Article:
Asus N10 notebook-not-netbook
Best of both worlds - or the worst?
Review How do you approach the Asus N10? With its 1.6GHz Intel Atom N270 processor and 10.2in screen, it's a netbook. But it's not small, it's not cheap and it runs Windows Vista Business. So is it a notebook?
There's no question, however, that this notebook-not-netbook is a very sexy laptop that has 'premium product' stamped all over it, even though it's not priced like one
Asus' N10: notebook or netbook?
Fresh out of the box and unwrapped, the N10 immediately appeals with its glossy gunmetal-look lid, a covering that's used to deck out the wrist-rest area and keyboard surround too. Between this is the chrome hinge - the trackpad buttons and, between them, the fingerprint reader are chrome too. The sides and base of the machine are clad in matte black plastic, while the screen bezel is gloss black.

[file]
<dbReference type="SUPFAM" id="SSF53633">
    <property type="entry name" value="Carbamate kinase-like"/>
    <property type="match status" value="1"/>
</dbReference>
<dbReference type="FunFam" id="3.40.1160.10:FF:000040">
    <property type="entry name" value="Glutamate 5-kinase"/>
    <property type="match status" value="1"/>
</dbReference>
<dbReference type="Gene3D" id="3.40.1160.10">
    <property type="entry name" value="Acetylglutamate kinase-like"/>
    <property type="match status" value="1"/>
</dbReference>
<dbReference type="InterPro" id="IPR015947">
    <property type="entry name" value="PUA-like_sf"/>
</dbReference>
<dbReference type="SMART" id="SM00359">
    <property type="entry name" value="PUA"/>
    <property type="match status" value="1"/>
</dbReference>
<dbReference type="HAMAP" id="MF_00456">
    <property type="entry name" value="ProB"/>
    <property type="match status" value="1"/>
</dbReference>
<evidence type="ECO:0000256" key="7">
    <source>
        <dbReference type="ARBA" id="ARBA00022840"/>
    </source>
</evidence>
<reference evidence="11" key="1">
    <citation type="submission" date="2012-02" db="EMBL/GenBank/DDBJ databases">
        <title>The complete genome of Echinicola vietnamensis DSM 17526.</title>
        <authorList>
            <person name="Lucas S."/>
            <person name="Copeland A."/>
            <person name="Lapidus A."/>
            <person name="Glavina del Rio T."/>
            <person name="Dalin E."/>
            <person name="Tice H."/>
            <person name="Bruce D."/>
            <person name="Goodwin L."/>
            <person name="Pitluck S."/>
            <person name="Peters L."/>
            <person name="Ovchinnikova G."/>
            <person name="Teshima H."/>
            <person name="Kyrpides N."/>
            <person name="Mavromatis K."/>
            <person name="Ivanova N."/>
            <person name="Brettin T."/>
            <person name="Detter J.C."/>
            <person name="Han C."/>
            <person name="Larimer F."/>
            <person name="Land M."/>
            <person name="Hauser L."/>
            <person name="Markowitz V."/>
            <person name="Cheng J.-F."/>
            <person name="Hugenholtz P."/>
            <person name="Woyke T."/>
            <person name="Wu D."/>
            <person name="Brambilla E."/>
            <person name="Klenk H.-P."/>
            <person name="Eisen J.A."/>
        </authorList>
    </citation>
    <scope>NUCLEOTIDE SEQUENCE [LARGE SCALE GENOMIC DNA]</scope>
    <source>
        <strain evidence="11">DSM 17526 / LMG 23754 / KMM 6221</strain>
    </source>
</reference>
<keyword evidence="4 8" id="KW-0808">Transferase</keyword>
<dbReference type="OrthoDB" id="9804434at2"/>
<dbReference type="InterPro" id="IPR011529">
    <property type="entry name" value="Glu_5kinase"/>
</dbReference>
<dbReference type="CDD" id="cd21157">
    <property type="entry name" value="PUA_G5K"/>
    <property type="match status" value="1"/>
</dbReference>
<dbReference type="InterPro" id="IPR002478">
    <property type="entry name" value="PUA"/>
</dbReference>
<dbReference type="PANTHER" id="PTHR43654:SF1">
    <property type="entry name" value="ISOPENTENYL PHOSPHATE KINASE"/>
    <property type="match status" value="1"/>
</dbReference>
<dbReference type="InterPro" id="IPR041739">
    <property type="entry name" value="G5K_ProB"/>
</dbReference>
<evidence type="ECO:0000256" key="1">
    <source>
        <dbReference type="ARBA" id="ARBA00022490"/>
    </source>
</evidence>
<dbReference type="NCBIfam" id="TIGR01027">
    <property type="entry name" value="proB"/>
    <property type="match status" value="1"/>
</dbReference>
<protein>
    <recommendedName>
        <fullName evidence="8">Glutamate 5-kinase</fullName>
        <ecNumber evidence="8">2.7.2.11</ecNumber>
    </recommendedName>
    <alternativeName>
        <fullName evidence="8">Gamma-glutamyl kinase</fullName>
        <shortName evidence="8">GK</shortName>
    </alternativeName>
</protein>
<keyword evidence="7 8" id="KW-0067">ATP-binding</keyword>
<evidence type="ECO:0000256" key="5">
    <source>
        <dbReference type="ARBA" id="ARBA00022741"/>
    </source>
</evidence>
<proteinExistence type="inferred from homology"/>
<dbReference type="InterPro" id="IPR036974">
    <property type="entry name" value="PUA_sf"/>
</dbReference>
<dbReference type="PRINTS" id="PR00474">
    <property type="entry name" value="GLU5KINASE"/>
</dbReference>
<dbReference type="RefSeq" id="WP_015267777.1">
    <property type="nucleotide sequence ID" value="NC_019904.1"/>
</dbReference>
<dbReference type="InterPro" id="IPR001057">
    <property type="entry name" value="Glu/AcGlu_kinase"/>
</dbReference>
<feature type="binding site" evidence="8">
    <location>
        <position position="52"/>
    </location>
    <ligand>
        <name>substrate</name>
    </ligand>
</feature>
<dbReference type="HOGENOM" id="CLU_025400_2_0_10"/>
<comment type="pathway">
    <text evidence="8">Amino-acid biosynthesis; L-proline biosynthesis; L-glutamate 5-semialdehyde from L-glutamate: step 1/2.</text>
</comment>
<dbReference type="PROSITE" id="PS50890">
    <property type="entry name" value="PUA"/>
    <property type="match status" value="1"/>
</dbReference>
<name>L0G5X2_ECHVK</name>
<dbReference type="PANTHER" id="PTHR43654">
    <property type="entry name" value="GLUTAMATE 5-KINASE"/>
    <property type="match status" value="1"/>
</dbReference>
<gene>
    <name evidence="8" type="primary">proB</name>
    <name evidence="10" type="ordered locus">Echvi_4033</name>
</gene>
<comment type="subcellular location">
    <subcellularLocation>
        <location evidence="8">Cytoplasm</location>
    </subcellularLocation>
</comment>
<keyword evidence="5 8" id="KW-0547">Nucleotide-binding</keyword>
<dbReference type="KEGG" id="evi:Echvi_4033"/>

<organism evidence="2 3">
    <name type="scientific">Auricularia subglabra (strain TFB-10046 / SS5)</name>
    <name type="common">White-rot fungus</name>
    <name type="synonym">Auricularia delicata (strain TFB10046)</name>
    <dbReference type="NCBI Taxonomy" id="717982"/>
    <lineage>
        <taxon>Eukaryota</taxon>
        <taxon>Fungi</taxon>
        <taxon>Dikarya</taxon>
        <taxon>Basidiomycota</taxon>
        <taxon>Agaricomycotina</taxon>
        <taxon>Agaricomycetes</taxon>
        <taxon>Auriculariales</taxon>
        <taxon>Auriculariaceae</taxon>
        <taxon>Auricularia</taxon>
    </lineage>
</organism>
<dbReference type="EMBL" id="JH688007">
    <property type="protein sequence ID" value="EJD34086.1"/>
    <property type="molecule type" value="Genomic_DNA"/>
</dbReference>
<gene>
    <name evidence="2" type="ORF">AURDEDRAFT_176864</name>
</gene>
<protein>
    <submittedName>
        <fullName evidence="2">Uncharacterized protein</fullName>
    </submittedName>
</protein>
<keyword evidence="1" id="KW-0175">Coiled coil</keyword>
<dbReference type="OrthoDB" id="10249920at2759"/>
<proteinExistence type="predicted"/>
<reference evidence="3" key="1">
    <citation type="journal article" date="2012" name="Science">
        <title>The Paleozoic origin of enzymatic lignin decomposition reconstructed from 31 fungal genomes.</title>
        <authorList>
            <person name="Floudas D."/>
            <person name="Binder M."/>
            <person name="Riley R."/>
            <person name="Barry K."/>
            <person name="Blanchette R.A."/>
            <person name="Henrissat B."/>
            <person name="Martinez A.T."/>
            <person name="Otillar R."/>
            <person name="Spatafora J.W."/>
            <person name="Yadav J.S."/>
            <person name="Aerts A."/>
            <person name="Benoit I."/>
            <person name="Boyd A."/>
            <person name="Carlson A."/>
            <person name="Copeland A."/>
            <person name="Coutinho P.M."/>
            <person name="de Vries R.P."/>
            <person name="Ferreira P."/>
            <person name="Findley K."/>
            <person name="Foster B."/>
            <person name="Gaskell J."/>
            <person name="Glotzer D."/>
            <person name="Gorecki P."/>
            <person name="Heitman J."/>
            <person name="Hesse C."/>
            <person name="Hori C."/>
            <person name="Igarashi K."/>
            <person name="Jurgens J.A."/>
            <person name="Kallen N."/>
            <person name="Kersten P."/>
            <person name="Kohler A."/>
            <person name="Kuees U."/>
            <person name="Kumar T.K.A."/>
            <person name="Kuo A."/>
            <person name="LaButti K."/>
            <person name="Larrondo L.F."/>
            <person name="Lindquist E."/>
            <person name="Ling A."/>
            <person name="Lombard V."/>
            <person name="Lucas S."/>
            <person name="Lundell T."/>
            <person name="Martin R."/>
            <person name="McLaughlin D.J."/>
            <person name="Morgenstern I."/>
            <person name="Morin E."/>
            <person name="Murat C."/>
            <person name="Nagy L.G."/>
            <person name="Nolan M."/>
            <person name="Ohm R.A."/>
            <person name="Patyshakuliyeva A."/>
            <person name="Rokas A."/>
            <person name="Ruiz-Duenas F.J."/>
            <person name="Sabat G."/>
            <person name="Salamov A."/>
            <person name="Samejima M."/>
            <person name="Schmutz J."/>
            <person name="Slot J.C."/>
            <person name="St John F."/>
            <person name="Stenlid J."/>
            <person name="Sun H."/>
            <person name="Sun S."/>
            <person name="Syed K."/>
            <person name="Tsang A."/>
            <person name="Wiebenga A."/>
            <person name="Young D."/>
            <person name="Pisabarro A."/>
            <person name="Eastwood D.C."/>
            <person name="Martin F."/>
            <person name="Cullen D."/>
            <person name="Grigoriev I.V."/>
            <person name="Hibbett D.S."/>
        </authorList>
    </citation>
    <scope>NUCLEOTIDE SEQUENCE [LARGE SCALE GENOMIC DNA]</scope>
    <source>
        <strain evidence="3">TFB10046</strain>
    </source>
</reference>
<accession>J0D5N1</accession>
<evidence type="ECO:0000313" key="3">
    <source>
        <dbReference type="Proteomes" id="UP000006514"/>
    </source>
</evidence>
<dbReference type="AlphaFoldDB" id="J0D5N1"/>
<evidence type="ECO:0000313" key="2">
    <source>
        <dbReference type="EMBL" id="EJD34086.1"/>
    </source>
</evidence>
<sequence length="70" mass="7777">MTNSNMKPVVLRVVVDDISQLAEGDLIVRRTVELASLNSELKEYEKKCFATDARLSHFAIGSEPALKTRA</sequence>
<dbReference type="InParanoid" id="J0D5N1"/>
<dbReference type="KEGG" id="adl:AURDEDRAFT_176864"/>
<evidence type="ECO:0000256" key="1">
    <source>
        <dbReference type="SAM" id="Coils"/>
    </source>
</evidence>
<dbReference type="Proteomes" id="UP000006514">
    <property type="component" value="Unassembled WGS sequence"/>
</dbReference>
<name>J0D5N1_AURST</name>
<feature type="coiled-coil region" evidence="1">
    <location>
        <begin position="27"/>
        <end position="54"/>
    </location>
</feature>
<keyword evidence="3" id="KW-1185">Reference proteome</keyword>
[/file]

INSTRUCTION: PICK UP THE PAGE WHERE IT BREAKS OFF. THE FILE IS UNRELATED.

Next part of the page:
The N10's sides are home to the usual array of netbook ports: VGA, Ethernet, a USB 2.0 trio and 3.5mm audio sockets - one of which doubles up as an SPDIF port - but they're joined by an HDMI port and an ExpressCard 54 slot. The front of the laptop's base curves sharply away from the edge but is where you'll find the SDHC memory card bay and two slotlike speaker ports.
The curves at the front and back give the N10 a profile not unlike that of the MSI Wind, but this is a larger laptop than that one. It feels more like a 12.1in machine than one of the bigger netbooks, but while Asus has taken advantage of that to equip the N10 with a good-sized keyboard, it's a real shame it didn't do the same with the screen. You'll have to look to other machines in the N series for that.
Nice 'n' shiny
It's a 10.2in panel with the usual 1024 x 600 netbook resolution. But there's at least an inch of bezel all the way round it, room enough for a 12in, 1280 x 800 display. As it is, the screen looks a little lost among all the piano-black gloss, and the overall effect is to make the display seem smaller than it is. For those with weak eyes, the N10 has a key that pops up an on-screen magnifying glass that zooms to 2x with the first click, 3x with the second then magnifies the entire image with a third.
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